10-16-2010 03:49 PM
Hi. I am new to the forum, having just purchased a Satellite A665-S6086 - I3 core, 4GB, 500GB HDD, Windows 7 Home Premium 64 bit. I would like to be able to boot from a HDD connected via a USB port. My primary backup software is Casper from Future Software Systems. I use this sftw extensively for my desktop systems, since it does an excellent job of cloning my primary/boot drive to any other HDD. On the A665, when I go into the BIOS I see the first boot device is HDD/SDD. Does anyone know what SDD means? Is this just another designation for an HDD that is SATA rather than EIDE? The BIOS does not seem to allow boot from a USB device - just HDD/SDD, CD/DVD, FDD (floppy in this day and age?) and LAN. I have an older IBM R51 laptop that allows much more variety of boot options. Am I missing anything here with Toshiba? Sorry for this long intro to the Forum. Any help would be appreciated. TIA.
10-17-2010 12:58 PM
I don't know whether an HDD connected to a USB port would be bootable, but certainly an optical or flash drive should be. If USB doesn't show in the BIOS, then my best guess is that something needs to be plugged in before it appears. Test that.
Seems like maybe SDD should say SSD (solid state drive). Maybe a misprint?
Let us know what you learn.
10-18-2010 06:53 AM
Jerry, thanks for the reply; I'll check if plugging in a USB drive first does make a difference. As for SDD vs SSD, that was my misread of what the BIOS said - it is HDD/SSD.
10-20-2010 07:24 AM
Jerry, long story short, it worked! Per your suggestion I connected an external sata drive to the laptop and during boot-up checked the BIOS. The BIOS now had an additional entry which allowed booting from an external device. I had previously connected the external drive and cloned the laptop's internal drive to it. I use Casper from Future Systems Solutions as my cloning sftwr. I changed the boot sequence in the BIOS during boot time and successfully booted from the external drive. I ran some simple checks to make sure the external drive was acually funcioning as the primary HDD. Again, thanks for thesuggestion.
10-20-2010 12:17 PM
Happy to learn of your successful boot!
..to make sure the external drive was acually funcioning as the primary HDD.
You don't mean that Windows runs from a USB-connected external drive. Right?
10-20-2010 05:20 PM
I DO mean that Windows runs from the external drive. I did not remove the internal HDD to guarantee I was running from the external drive. What I did do was run a number of programs that were cloned to the external HDD and let the results write to the default location of the programs e.g. Word docs, Excel spreadsheets, photo editing programs (not just Microsoft stuff but programs like Adobe Photoshop and Nikon's NX2). I looked on drive C: and did not find the files- they were on drive E: I then shut down, removed the external drive and rebooted - internal HDD only. Again the files I had written were not to be found on drive C:. Without rebooting I connected the external HDD. The iles I had created were on the external drive E: I believe that means Windows was running from the external drive when I booted from it.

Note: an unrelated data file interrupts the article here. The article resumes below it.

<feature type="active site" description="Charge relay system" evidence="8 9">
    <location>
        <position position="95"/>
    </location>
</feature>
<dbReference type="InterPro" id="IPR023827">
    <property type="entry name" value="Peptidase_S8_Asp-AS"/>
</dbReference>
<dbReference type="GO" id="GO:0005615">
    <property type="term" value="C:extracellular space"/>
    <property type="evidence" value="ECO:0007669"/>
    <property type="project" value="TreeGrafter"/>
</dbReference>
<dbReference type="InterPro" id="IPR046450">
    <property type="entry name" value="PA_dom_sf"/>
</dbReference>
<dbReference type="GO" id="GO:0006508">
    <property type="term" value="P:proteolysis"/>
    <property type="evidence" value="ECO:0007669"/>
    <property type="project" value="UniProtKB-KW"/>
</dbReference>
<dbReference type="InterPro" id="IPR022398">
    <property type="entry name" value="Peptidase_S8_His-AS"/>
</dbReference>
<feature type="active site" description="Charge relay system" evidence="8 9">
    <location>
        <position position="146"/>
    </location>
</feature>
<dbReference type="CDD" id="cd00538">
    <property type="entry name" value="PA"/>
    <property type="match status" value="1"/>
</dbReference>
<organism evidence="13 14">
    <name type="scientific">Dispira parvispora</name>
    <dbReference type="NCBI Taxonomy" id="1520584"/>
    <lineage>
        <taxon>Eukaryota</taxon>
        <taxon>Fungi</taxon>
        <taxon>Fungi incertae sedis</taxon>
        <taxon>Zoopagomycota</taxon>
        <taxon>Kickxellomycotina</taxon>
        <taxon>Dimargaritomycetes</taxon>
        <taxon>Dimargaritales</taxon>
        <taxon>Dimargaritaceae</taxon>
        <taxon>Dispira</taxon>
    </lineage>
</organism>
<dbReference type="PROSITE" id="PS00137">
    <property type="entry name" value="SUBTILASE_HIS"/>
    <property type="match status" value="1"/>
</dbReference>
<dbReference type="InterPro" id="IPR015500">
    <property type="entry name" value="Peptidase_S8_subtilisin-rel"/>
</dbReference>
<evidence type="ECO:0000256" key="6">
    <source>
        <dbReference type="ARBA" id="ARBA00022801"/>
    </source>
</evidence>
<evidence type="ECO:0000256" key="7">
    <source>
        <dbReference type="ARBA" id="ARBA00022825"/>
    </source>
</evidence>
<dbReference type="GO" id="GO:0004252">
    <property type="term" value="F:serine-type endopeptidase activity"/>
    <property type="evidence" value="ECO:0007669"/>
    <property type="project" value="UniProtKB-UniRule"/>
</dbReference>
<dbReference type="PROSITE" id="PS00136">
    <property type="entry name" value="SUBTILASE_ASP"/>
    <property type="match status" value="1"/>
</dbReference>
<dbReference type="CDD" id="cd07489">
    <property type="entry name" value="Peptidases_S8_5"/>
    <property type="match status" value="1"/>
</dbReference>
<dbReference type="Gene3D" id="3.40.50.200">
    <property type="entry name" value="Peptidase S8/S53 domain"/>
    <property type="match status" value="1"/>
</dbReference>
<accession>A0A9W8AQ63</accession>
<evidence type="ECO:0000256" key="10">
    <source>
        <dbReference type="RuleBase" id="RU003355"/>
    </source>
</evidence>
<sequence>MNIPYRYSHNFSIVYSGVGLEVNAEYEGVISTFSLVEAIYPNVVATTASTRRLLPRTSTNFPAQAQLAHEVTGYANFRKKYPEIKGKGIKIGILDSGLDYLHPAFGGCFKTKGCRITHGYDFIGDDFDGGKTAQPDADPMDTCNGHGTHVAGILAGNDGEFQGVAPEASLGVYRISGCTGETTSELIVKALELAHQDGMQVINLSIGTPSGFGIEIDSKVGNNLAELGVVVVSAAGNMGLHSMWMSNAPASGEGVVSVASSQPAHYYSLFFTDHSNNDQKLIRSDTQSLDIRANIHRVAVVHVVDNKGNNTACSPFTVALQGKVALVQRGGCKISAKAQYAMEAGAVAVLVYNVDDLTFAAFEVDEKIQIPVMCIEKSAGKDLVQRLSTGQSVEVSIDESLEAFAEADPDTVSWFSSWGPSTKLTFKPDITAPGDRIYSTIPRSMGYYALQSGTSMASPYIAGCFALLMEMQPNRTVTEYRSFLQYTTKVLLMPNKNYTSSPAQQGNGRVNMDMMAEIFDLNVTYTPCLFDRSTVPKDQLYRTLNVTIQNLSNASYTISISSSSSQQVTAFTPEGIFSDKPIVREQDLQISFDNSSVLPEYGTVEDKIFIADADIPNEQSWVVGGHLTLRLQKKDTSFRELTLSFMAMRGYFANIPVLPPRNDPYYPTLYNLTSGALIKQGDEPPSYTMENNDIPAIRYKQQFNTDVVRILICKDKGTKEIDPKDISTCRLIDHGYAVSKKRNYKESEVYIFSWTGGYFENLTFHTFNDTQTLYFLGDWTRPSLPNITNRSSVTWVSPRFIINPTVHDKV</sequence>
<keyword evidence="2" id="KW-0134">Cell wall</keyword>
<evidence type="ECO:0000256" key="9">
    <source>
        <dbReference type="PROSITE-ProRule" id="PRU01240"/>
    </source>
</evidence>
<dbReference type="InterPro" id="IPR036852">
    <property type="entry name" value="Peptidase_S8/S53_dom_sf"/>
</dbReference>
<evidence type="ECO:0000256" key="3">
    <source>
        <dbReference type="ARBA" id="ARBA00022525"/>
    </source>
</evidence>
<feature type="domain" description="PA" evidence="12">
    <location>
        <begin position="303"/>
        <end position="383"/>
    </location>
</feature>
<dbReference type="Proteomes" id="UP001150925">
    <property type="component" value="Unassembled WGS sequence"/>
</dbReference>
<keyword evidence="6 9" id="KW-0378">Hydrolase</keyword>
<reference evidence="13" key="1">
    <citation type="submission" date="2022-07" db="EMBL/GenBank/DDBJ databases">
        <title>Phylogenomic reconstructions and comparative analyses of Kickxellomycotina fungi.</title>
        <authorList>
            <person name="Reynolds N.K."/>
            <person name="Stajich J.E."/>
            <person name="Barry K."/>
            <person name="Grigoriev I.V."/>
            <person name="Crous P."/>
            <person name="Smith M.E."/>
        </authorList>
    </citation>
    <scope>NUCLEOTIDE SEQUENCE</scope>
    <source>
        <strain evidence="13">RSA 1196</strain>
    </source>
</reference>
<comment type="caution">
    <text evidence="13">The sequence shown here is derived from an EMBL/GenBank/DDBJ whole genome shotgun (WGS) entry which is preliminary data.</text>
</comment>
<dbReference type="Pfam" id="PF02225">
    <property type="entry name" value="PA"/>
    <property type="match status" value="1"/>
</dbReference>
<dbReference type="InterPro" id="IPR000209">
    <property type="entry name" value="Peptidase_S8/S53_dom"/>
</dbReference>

10-21-2010 11:18 AM
Forget the non-Windows files. You are saying that all the Windows-related files, which includes the registry hives, reside on the external USB-connected drive. Color me doubtful.
It can be done. But you need to jump through all sorts of hoops. These instructions are for Windows NT 5.1 (WinXP). It shouldn't be much different for Windows NT 6.1 (Win7).
11-11-2010 07:57 PM
Jerry, re color me doubtful, you are correct. Sorry for delayed response, but I had to be out-of-town for a while. When I disconnected the internal HDD and tried to boot from the external HDD via USB, the system would not boot. The good news (for me) is that the same eternal drive case could instead be connected via esata. I needed to get a 'Y' cable with a powered esata connector at one end and esata and USB (for power only) connecters at the other end (plus a USB - mini-USB adapter). When connected via this configuration (the A665 has a powered esata port) the external drive was recognized as an esata HDD. My final test was to remove the internal HDD and run only with the esata configuration. Boot was successful and system ran very well indeed. Also, using Casper to clone the internal HDD to the esata HDD is much faster. So, long story short - you can boot and run from an esata drive as your only HDD, but not from a USB HDD as the only hard drive. On the A665, this is a very useful and usable way to provide a complete backup solution, with an on-hand HDD replacement if necessary. As long as the internal HDD has not gone physically bad (head crash, frozen drive) you can boot from the external drive and completely restore the internal HDD. I did get a set of recovery CD's, but for the (relatively) few extra $$$ I much prefer this solution to backup & restore, particularly if the laptop is your primary or only computer.
11-12-2010 05:36 AM
Yes, I should have mentioned that.
An eSATA drive is an internal drive - except that it's located outside the case.
The major difference is that an external (USB-connected drive) requires a USB driver, which is supplied by Windows.
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